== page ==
The Boston Massacre

boston massacure The situation in Boston grew tenser by the day. Local skirmishes between townspeople and British soldiers (redcoats) increased in frequency as did belligerence toward British soldiers. Rumors abounded throughout the city about possible attacks by soldiers or by the Sons of Liberty.

On Monday night March 5, 1770, a 17 year old Patriot began harassing a Redcoat named John Goldfinch standing guard. Another Redcoat nearby, named Hugh White, joined Goldfinch to defend him. White became agitated with the harassment and struck the Patriot in the face with his musket. As the Patriot cried out in pain, a mob of fifty or so Bostonians gathered. Goldfinch retreated to the nearby Custom House and pointed his musket toward the angry crowd.

The mob began throwing chunks of ice at White and shouted “Kill him!” Meanwhile, other mobs were forming on the streets of Boston. The mobs began pelting other Redcoats with chunks of ice. British officers on the scene ordered soldiers back to their barracks, and several had to be subdued by officers to prevent them from firing into the angry crowd. The mob surrounding Hugh White grew in size until he was surrounded by over 400 angry Bostonians. White’s shouts for reinforcements were answered by British Captain Thomas Preston and several other soldiers who entered the emotional mob.

Preston tried to march the British soldiers from the Custom House back to the Main Guard, but his path was blocked by the mob of patriots. Despite his demands for the dispersal of the crowd, the mob responded with more insults and ice chunks. When the British justice of the peace tried to read the Riot Act, which would subject all members of the mob to prosecution once it was read, the mob forced him to retreat by throwing snowballs and ice chunks at him.

The mob continued to hit the soldiers and challenged them to fire. Members of the mob grew more and more violent and began striking the muskets and bayonets of the Redcoats with clubs. Despite his attempts to prevent bloodshed, Captain Preston was losing control of his soldiers who were growing increasingly threatened by the angry mob. Suddenly, someone in the crowd hurled a club which hit British soldier Hugh Montgomery and knocked him to the ground. Montgomery rose and fired into the crowd. Hearing the shot, the mob lunged at Preston and his men, wielding their clubs at them. For the next few minutes, the scene became a chaotic battle in which Preston’s men fired into the crowd to avoid being beaten. The soldiers were able to fend off the mob which soon dispersed. When it did disperse, the bodies of several Patriots lay dead or wounded on the ground. Preston and his soldiers formed a defensive line with guns drawn to protect themselves from another assault.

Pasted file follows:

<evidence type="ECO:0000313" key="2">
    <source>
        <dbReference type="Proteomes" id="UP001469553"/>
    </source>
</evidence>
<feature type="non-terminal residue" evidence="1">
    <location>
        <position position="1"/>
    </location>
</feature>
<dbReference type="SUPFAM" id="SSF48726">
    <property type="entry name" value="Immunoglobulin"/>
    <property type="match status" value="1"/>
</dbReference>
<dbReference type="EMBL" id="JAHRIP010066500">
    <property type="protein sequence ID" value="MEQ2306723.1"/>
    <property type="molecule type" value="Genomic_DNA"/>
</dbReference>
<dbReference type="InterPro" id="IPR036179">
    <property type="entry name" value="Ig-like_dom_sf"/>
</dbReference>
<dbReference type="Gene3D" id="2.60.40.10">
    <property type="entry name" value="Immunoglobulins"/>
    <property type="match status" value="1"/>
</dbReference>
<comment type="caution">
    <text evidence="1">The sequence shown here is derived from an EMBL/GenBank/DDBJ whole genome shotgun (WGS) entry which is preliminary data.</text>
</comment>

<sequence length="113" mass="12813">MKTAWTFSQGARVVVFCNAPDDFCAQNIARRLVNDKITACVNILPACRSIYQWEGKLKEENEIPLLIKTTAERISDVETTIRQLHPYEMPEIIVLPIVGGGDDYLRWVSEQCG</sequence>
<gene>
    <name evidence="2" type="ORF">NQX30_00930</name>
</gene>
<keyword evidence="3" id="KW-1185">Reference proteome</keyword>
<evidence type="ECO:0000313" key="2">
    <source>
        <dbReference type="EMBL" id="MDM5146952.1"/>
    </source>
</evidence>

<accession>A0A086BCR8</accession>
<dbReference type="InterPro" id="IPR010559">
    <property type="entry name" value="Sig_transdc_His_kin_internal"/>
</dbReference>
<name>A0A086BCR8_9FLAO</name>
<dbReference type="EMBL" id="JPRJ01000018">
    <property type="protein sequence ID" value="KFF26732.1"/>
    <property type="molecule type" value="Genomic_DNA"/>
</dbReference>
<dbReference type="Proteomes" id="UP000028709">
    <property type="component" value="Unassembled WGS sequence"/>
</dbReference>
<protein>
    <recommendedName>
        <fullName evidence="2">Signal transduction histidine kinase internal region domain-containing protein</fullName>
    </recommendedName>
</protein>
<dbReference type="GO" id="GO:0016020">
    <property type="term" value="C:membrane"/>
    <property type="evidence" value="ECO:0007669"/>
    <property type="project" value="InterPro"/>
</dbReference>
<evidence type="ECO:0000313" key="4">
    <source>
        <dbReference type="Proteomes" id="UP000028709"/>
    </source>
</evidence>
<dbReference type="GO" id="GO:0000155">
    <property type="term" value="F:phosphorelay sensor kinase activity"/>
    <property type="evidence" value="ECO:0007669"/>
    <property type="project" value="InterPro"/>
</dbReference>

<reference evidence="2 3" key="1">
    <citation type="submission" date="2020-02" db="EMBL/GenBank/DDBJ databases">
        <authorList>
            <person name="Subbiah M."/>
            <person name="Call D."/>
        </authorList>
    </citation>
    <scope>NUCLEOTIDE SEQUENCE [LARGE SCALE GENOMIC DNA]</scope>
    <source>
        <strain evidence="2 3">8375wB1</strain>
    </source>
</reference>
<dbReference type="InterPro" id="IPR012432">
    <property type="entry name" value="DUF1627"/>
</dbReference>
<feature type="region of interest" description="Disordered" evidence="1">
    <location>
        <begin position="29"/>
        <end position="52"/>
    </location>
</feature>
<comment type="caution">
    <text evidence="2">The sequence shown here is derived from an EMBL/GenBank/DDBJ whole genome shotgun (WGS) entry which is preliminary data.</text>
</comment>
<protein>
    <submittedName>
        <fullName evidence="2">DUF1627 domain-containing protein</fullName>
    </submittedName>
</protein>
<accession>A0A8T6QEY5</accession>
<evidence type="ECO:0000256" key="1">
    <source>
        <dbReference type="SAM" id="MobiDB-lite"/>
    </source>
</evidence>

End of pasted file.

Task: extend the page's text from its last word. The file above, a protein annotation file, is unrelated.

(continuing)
Later that evening, Preston and his soldiers were arrested and accused of murder. The Redcoats were defended by John Adams who was considered one of Boston’s most respected and impartial attorneys. In the ensuing trial almost all were acquitted (judged not-guilty), as the deaths had occurred in self-defense. As a result of the incident, Parliament repealed the Townshend Act, and removed all taxes except for the tax on tea. Despite the anger in Boston over the massacre, American merchants began importing British goods again and the push for independence seemed to fizzle for the time being.


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